In 2011, after the successful external recruitment of new jobs to Memphis in Electrolux, EDGE was introduced to govern the abatement of taxes for economic development purposes. Across the country, tax abatements or PILOTs are commonly needed to support new economic development such as what occurred with Electrolux. And for what it’s worth, manufacturing jobs such as those at Electrolux have been shown to decrease income inequality which is locally desirable. So, the Electrolux project was a good model from which to launch sound practices in local economic development.

Unfortunately, following the Electrolux recruitment, operating with the trust of City Council and County Commission, EDGE then adopted economic modeling that would then be used to support beyond new job recruitment, retaining existing jobs. EDGE then went on a binge of granting retention PILOTs over the course of seven years while using incomplete accounting to justify abating existing tax revenue while reporting already existing revenue as “Total New Tax Revenue Generated” on their website at http://database.growth-engine.org/.

This practice raises concerns because it deviated from the successful external new job recruitment practice of Electrolux from which EDGE emerged while instead internally focusing economic development targeting existing local employers and abating existing tax revenue. Approximately $800M of the $1.1B in reported EDGE “Total New Tax Revenue Generated” includes retention PILOTs and significant amounts of tax revenue that existed at the time of PILOT approval.

This bogus platform of $1.1B in “Total New Tax Revenue Generated”, further widely reported by the non-investigative local press, provides economic developers with an enabling tool to “smoke their own dope” while touting the success of locally directed economic development efforts. This practice persists in arguably a locally closed business culture that has resulted in below peer average total wage growth rates and local tax revenue shortfalls on the back of a community in need.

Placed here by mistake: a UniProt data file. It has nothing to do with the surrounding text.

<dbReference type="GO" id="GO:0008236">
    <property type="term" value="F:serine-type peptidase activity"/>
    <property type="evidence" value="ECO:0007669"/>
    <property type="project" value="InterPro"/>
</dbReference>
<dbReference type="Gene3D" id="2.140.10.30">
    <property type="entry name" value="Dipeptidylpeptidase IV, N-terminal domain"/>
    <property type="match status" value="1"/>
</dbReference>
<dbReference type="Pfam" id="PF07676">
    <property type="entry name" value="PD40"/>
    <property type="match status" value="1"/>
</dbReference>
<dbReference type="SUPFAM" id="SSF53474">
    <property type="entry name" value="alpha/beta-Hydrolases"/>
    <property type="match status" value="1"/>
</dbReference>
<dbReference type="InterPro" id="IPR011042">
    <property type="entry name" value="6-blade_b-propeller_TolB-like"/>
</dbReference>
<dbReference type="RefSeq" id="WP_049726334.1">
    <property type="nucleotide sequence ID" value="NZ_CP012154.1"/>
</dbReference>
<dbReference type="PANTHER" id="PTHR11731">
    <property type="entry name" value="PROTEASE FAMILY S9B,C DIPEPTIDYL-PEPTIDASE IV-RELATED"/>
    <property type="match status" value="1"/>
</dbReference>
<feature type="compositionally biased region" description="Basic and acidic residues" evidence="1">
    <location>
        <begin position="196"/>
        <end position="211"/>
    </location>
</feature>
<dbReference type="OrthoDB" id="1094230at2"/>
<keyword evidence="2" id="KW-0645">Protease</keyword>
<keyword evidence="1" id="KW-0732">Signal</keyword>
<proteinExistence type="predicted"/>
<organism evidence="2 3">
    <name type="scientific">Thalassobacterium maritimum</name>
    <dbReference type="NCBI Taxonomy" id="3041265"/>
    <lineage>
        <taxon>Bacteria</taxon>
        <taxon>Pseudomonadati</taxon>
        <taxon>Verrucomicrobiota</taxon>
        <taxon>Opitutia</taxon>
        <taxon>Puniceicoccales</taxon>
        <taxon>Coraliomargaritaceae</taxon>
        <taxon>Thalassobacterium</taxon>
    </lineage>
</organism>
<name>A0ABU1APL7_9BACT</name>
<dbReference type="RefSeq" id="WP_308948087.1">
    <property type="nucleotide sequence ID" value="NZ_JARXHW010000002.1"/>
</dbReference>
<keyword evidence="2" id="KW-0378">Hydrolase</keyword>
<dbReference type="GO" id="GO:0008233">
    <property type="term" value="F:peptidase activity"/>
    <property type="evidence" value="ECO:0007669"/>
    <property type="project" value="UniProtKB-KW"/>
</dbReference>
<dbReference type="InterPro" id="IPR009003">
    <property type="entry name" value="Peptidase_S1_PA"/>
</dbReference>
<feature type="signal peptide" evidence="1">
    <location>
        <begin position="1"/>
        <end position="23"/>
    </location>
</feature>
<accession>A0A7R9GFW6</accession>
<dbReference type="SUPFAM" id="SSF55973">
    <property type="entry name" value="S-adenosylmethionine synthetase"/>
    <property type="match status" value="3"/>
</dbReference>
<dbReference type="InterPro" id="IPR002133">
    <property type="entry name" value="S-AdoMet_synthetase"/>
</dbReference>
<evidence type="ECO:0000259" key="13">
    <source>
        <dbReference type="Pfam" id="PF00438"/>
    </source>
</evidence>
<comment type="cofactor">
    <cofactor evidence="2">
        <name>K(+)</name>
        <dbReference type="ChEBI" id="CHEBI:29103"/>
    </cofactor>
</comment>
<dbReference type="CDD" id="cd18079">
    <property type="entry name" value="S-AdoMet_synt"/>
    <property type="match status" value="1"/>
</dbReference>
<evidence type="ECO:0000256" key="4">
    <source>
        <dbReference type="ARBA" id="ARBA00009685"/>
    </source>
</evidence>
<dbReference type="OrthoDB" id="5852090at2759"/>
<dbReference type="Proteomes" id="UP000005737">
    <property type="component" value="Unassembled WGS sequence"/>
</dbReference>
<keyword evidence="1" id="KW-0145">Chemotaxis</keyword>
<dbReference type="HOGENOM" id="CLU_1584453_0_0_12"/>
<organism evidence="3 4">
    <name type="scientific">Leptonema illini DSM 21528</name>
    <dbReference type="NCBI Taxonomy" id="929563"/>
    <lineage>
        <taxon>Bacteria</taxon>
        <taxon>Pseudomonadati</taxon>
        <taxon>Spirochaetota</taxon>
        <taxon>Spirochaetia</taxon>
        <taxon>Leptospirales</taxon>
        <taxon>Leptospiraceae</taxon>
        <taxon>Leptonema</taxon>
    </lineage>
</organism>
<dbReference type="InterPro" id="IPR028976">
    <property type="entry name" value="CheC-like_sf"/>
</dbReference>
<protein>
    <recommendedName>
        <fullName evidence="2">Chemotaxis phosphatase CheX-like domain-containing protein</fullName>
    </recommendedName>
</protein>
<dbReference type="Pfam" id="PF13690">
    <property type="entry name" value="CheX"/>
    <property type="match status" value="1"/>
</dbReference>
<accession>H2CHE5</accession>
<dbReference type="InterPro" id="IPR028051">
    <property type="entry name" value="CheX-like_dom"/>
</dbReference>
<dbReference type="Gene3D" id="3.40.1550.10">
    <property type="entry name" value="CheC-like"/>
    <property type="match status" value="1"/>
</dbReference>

Analysis – Technicolor and Retention PILOT Accounting / A Loser for Taxpayers

It was recently reported that the Technicolor PILOT would close generating $63.6M in local tax revenue with a taxpayer funded incentive of $35M. This is a renewal of an existing PILOT which will give Technicolor a 30-year PILOT which stands to undermine the recently announced Pre-K funding formula.

Close examination of the EDGE Project Summary methodology reveals that these retention analyses beyond Technicolor when abating against existing taxes do not account for 1) some probability that a company will stay in Memphis/Shelby County and avoid the hefty cost of relocation with the extended benefit of a PILOT for new jobs only, 2) economic impact value of the remaining workforce upon company departure or 3) economic impact of forgone investments in the community due to abated taxes.

To that extent, some measure of proper accounting needs to be employed to fully account for the Technicolor retention PILOT. To keep it simple, the following analysis generously assumes for EDGE that there is a 100% probability that Technicolor will leave without a retention PILOT. Next, since most of the workers will remain part of the tax base in Memphis upon a Technicolor departure, 50% of the tax base is retained in the below Technicolor analysis:

  • $63.6M – $31.8M (economic impact of remaining workforce) – $35M (tax abatement) = $3.2M taxpayer loss

When more responsible complete accounting is applied, this $3.2M taxpayer loss differs greatly from the overstated EDGE and press reported figures of $63.6M revenue generated resulting in projected net tax proceeds of $28.6M for the Technicolor PILOT. In short, there does not appear to be a pathway for the taxpayer to benefit from the Technicolor retention PILOT in this generous analysis.